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Your Android Phone's Pattern Lock Is Easy to Guess

by on January 26, 2017
in Money Savers, News, Phones and Mobile, Cell Phones, Blog, Privacy :: 0 comments

Your Android Phone's Pattern Lock Is Easy to Guess

Android's pattern lock, which lets you unlock your phone by swiping a specific pattern across the screen, may seem more secure than a password, but that's not always the case. While Android's pattern lock has a staggering 389,112 possible patterns — compared to 10,000 possible 4-diget pin codes — our tendency to go with simple, easy to remember patterns can make them easy to guess. The average number of nodes used in a pattern is five, meaning most pattern lock users are only picking their pattern from 7,152 possible combinations. (Dropping down to four nodes brings the number of options down to 1,624, which makes the simple pin code look positively high tech.)

A study in 2015 suggested that 44 percent of lock patterns start in the upper left (and 77 percent start in one of the corners), and most moved left to right and up to down, just like we'd read a book. The end result? Our pattern lock patterns are pretty predictable.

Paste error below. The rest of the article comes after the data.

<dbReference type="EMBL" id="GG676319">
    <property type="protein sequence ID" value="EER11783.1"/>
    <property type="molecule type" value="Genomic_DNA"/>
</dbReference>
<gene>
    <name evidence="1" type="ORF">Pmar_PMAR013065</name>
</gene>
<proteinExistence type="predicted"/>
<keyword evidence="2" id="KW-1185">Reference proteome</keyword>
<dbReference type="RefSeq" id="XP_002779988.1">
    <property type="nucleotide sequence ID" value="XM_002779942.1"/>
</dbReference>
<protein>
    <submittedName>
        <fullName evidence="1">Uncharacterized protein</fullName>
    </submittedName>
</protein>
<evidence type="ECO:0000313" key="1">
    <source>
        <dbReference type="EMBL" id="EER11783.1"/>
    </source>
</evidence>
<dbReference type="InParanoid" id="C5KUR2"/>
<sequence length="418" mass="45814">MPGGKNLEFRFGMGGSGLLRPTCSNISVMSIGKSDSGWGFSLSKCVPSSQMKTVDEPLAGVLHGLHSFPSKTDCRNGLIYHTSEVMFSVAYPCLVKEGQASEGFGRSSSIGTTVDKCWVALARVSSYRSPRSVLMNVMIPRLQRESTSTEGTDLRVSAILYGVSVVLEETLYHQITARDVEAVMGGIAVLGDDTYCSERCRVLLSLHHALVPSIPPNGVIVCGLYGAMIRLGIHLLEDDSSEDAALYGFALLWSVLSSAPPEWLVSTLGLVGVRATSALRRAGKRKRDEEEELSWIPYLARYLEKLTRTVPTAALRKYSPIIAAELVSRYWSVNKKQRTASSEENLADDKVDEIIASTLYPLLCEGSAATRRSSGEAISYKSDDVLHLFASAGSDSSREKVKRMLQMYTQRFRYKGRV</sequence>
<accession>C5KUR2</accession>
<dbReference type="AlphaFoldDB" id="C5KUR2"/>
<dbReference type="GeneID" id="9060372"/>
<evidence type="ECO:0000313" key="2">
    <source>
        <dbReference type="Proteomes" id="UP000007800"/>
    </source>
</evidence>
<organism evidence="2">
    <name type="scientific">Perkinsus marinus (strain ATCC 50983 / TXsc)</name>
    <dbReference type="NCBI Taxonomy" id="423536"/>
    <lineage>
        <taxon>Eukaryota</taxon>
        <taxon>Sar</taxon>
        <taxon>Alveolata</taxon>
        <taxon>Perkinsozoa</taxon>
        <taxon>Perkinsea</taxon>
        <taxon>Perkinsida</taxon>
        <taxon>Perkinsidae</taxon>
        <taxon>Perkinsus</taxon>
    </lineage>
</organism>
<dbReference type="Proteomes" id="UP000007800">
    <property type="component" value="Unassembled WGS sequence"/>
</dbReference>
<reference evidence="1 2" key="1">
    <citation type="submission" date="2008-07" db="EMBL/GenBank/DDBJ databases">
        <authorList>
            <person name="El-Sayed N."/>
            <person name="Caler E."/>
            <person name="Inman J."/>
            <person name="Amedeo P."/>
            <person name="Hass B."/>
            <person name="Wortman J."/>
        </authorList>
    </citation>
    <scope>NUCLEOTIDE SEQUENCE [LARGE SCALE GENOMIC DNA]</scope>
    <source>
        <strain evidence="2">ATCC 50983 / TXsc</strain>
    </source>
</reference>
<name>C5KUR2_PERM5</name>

A new attack makes use of that predictability: there's now an algorithm that can guess 95% of pattern locks within five attempts. This bit of code analyzes video of people using pattern lock to unlock their phones, taken from about 8 feet away with a smartphone camera (or over 29 feet away using a high-quality SLR or DSLR camera). Even without being able to see the screen, the algorithm can watch your hand movements and predict your pattern.

You may think a more complicated pattern could throw off anyone trying to guess, but patterns that use more lines between nodes are actually easier for the algorithm to guess because they narrow down the possible patterns. The algorithm cracked 87.5 percent of complex patterns on the very first attempt — compared to only 60 percent of simple patterns.

The risk is that potential thieves may be able to easily snag your pattern lock code before pickpocketing your phone and helping themselves to all of your data. Because the algorithm can work from video taken on a smartphone camera 8 feet away, someone could pick it up discretely before picking up your phone.

Fortunately, pattern lock's vulnerabilities are easy to overcome: use your fingerprint instead. Android 6.0 Marshmallow added fingerprint authentication support in late 2015, and many Android phones have the hardware to support it. If yours doesn't support fingerprint authentication, however, go for a password or pin. Just be sure to make it a strong password, because "123456" is easier to guess than your Z-shaped pattern lock.

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